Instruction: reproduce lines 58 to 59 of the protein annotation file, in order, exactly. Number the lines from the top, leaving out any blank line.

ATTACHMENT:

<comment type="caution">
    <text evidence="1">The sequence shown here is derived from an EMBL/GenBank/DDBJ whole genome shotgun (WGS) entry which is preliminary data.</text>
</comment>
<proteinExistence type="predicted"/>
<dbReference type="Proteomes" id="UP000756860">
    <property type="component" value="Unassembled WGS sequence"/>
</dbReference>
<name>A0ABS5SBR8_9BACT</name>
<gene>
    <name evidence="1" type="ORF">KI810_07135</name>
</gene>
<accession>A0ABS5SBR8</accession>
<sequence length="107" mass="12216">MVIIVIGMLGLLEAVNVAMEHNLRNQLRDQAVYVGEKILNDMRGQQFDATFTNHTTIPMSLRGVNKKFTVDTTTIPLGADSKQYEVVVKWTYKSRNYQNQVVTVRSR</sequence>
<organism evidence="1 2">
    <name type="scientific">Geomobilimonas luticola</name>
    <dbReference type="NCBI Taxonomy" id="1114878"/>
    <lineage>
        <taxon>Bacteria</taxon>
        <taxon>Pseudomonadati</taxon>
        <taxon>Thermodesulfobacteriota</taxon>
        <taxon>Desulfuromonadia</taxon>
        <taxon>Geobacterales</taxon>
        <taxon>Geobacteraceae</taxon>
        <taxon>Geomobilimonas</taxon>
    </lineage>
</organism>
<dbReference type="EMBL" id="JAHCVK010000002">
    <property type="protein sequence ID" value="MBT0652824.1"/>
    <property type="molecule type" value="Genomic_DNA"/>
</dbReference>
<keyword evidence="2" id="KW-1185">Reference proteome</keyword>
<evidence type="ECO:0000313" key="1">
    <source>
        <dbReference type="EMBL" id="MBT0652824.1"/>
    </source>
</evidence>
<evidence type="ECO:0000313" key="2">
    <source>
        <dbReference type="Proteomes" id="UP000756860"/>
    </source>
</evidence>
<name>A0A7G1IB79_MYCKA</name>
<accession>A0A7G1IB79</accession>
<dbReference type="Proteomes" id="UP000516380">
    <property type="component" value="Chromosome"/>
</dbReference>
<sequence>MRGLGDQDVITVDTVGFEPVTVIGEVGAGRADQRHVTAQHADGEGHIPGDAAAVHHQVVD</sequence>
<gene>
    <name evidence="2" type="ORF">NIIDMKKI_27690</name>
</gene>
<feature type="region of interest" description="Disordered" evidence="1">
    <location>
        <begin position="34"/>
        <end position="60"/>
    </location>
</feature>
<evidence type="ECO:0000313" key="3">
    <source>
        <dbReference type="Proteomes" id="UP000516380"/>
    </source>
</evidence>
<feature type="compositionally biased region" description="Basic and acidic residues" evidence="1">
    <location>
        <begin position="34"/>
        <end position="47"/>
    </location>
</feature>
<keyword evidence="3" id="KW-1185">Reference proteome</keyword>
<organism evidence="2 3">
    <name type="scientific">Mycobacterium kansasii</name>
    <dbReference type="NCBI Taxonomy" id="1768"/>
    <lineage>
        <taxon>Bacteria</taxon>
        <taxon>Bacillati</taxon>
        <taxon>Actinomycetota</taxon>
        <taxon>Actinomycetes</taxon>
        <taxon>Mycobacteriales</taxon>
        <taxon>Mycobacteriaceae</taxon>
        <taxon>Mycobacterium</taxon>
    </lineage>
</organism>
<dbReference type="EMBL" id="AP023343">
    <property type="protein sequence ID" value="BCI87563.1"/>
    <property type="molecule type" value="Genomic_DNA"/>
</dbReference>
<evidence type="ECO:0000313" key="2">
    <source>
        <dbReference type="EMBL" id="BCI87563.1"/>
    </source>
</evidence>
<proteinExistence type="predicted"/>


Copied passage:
    <source>
        <dbReference type="Proteomes" id="UP000516380"/>